Court pulls plug on Mister Donut Korea
A court has ordered the Mister Donut Korea chain to stop using the brand.
SDK2, a unit of Korean construction group SDK, has run Mister Donut stores in Korea since July 2014 after signing a franchise contract with a Hong Kong subsidiary of Duskin, which owns the Japanese-based doughnut chain.
In November, Duskin said it planned to terminate the agreement with SDK2 at the end of January, citing contract violations by the Korean company such as allegedly falsifying expiration dates.
SDK2 was fined 3 million won (US$2600) last September using ingredients with expired shelf lives for making doughnuts. However, the regulation regarding the case was found unconstitutional later last year, which prompted prosecutors to acquit SDK2.
Duskin claims the Korean company had “obviously falsified the expiration dates”. It also says the contract included a clause that headquarters could immediately terminate the agreement if a local operator received a criminal penalty. In addition, the Osaka-based company blamed SDK2 for selling products that were not on the brand’s official menu.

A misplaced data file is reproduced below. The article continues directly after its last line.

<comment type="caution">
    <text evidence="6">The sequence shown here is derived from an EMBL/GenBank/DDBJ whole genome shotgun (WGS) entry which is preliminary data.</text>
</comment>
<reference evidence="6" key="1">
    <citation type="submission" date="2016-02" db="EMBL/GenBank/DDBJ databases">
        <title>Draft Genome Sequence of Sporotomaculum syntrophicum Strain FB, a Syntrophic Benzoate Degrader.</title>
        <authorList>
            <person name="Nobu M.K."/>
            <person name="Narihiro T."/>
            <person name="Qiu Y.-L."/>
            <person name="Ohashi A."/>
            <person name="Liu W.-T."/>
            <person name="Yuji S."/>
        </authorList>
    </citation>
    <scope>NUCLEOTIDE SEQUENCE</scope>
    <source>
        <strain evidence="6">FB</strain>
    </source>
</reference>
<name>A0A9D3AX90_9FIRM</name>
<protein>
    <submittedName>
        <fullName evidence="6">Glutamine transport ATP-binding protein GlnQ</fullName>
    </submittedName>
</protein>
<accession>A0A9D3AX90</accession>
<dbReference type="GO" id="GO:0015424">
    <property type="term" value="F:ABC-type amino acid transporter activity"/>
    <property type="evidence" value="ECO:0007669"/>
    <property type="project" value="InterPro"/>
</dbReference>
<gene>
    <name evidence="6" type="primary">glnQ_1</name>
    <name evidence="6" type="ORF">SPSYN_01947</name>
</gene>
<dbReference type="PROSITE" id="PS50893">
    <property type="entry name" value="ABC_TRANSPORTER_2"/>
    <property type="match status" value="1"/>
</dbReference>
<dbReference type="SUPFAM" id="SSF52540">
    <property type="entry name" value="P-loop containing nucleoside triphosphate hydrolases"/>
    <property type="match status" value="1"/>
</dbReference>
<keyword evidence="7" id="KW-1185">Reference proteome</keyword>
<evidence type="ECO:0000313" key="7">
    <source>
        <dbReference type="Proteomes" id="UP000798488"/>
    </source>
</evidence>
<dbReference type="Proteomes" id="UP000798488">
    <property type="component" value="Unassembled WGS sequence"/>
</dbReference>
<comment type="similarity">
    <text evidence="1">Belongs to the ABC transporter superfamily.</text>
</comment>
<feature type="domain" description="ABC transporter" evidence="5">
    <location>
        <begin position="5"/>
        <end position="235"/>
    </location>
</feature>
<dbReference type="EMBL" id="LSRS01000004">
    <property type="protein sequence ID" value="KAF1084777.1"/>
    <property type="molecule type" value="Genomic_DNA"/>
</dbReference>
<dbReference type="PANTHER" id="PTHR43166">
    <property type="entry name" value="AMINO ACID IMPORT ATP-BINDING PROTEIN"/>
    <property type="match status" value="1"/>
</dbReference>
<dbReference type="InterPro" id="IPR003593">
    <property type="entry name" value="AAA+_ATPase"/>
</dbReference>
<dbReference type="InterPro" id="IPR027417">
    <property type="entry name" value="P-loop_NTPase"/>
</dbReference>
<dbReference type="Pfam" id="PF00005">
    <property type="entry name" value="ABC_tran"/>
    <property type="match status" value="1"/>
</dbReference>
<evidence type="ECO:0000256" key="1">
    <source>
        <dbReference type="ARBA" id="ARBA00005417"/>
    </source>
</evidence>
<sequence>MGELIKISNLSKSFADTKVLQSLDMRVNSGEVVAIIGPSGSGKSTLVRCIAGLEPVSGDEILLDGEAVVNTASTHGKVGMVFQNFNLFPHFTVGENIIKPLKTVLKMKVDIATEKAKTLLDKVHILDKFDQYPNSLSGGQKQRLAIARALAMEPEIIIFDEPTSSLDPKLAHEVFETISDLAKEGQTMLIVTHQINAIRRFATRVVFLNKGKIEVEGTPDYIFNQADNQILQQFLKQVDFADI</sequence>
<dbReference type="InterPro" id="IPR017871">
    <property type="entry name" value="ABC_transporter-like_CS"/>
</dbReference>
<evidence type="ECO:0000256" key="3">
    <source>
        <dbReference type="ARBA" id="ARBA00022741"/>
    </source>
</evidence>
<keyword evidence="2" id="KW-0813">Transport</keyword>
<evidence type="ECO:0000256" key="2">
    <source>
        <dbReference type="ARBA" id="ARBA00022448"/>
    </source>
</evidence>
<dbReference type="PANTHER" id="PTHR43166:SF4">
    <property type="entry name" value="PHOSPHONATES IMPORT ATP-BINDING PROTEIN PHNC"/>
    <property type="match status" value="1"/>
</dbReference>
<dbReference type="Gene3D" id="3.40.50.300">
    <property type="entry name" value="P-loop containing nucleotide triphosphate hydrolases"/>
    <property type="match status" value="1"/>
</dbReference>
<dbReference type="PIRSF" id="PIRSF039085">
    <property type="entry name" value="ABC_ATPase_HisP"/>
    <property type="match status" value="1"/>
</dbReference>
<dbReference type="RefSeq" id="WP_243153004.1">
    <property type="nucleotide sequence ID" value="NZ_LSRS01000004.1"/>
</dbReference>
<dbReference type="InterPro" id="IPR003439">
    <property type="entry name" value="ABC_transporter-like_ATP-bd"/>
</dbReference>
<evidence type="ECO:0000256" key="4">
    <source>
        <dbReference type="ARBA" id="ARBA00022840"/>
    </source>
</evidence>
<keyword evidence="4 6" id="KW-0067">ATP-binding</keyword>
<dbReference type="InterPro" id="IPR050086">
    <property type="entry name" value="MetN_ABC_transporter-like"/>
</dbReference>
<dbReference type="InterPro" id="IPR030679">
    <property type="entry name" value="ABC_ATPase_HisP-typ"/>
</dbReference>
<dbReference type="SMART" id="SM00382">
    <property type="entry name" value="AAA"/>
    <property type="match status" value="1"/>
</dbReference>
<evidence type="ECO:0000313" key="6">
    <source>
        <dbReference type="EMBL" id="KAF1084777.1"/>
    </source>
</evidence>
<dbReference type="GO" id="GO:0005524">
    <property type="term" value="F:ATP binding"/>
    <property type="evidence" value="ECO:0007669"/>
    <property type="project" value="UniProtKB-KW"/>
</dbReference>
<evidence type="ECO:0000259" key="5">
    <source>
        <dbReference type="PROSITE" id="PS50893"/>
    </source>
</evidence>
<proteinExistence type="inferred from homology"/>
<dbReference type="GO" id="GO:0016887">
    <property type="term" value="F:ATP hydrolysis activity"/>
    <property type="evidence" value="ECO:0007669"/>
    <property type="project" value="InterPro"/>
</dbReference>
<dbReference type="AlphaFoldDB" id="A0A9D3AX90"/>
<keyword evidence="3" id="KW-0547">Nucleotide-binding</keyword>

Seoul Central District Court has granted Duskin’s injunction against SDK2’s trademark infringement, noting the trust between Duskin and SDK2 had been “totally destroyed”.
SDK2 will not be able to use the Mister Donut brand on its products, packages and in advertisements. If the Korean company violates the order, it will have to pay 3 million won a day to Duskin.
Duskin also must put down a 100 million won deposit to compensate for SDK2’s possible losses in case the judgment is reversed. If Duskin pays the deposit, the court’s order will take effect immediately.
SDK2 is considering appealing to the upper court, but has reportedly closed its stores in Korea.